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Redistricting lawsuit follows approval of Los Angeles' new maps

The city of Los Angeles' redrawn map is headed for a legal challenge.
The city of Los Angeles' redrawn map is headed for a legal challenge.
City of Los Angeles

A lawsuit that alleges the Los Angeles City Council favored one community over another when it redrew its district lines was inevitable given the challenges of creating new maps, a redistricting expert said today.

The lawsuit filed on behalf of five Koreatown residents alleges redistricting commissioners and city council members ignored the wishes of Asian-American advocacy groups when it split the Wilshire Center-Koreatown Neighborhood Council into two districts. The plaintiffs, whose attorneys declined to make them available for interviews, want to toss the maps and have a court appointed master redraw the lines.

The plaintiffs also believe that Councilman Herb Wesson’s desire to keep the Tenth District as an African-American district outweighed the concerns of the Asian-American community.

According to legal papers:

The boundaries of CD10 can only be explained on the use of racial criteria, as evidenced by the irregular shape of the district, which ignores traditional redistricting principles including contiguity and compactness, keeping communities of interest intact, following the requests of community’s residents, avoiding overpopulation or underpopulation of districts and CD 10’s own history as a cross-racial coalition district.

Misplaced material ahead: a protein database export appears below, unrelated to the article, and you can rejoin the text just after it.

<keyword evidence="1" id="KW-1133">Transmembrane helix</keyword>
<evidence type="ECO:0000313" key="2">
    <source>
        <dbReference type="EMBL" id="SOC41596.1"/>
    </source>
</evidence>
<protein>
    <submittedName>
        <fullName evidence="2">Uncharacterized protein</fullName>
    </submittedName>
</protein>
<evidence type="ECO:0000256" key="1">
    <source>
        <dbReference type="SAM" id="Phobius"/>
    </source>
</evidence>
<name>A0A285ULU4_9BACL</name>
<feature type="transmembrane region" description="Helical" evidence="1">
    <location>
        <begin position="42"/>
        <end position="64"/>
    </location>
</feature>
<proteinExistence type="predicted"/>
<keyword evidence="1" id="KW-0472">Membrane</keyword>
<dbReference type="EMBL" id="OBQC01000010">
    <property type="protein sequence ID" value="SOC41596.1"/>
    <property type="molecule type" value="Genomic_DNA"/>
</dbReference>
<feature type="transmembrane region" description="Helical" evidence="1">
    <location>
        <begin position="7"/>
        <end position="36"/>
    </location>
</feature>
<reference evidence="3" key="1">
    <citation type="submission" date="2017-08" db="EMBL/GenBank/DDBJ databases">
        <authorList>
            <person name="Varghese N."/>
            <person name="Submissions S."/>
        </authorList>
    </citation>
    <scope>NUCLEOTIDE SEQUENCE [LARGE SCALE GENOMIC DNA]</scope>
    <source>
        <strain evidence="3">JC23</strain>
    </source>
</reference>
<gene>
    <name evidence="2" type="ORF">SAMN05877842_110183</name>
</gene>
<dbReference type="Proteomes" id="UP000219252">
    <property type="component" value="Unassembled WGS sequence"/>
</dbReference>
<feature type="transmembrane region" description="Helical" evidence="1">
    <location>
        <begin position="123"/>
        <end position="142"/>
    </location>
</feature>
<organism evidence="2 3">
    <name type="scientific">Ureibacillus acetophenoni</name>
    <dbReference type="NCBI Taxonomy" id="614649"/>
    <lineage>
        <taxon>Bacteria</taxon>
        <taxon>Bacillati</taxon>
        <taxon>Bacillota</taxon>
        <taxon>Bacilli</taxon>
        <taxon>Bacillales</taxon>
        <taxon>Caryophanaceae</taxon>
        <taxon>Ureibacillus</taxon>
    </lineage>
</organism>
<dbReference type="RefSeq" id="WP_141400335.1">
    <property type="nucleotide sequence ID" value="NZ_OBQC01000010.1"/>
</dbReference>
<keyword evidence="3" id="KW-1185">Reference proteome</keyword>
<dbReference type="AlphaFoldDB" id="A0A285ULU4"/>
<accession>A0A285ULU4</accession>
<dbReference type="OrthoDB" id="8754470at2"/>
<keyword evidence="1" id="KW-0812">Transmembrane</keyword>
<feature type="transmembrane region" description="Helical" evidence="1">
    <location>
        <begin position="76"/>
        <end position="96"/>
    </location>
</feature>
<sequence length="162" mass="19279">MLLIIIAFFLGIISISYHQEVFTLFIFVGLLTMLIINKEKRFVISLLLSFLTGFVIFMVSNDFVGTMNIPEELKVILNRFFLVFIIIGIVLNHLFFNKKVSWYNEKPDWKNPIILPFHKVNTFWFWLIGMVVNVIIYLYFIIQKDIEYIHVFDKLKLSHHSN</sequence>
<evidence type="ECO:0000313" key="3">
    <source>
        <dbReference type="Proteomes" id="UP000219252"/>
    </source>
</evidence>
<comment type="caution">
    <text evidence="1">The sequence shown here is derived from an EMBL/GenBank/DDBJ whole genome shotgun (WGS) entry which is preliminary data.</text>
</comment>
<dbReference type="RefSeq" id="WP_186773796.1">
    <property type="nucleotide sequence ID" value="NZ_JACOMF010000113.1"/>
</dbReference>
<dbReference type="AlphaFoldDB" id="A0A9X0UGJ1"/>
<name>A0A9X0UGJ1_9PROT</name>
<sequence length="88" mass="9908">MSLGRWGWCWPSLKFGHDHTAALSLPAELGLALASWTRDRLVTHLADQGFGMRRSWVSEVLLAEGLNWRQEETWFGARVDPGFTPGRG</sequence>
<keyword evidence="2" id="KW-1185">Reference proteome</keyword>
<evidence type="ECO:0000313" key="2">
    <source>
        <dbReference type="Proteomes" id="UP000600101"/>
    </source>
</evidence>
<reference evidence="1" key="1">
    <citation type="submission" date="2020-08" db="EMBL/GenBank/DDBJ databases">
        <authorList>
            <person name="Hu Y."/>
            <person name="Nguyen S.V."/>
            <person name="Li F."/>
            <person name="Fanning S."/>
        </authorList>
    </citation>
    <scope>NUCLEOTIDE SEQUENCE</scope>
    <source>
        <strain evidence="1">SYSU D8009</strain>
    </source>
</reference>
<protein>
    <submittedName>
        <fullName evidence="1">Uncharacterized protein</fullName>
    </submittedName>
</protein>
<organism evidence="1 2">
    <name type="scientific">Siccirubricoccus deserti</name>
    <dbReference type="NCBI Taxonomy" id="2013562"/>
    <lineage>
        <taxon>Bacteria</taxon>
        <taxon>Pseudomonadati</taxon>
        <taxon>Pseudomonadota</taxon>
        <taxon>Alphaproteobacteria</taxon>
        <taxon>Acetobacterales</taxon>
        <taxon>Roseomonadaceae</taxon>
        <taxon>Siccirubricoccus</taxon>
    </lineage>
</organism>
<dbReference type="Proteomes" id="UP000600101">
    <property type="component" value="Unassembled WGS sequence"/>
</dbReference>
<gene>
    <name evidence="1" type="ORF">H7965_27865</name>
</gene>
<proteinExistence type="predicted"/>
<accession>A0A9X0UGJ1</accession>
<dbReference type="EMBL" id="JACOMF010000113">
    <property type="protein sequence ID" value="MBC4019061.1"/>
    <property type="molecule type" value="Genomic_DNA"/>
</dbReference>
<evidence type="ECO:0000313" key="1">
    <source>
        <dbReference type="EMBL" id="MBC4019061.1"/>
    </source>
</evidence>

“Lawsuits are almost the inevitable afterbirth of redistricting,” said Paul Mitchell, president of Redistricting Partners, which worked on the Los Angeles Unified School District’s redrawn lines.

The first priority of redistricting committees is protecting classes identified in Section 2 of the Voting Rights Act, Mitchell said. The three tests for federal law are whether:

  1. A group is cohesive and votes as a block based on race
  2. The majority group opposite the minority group votes cohesively against the race
  3. The protected group has enough density to be 50 percent of a district

Groups that do not meet those requirements are referred to as communities of interest. Officials also have to work with the physical limitations of municipalities. In L.A.'s case, that means working up from San Pedro and in from LAX on the Westside and neighborhoods like Eagle Rock on the east.

“It is tough," Mitchell said. "Koreatown is in the physical middle of the city and when you’re drawing districts and you know one district is going to come up from San Pedro … where do all those districts end up meeting? They end up meeting in the middle.

“It’s very natural that the middle of the city would be divided into more areas.”

Councilman Herb Wesson declined to comment on the lawsuit, as did a spokesman for the City Attorney’s Office.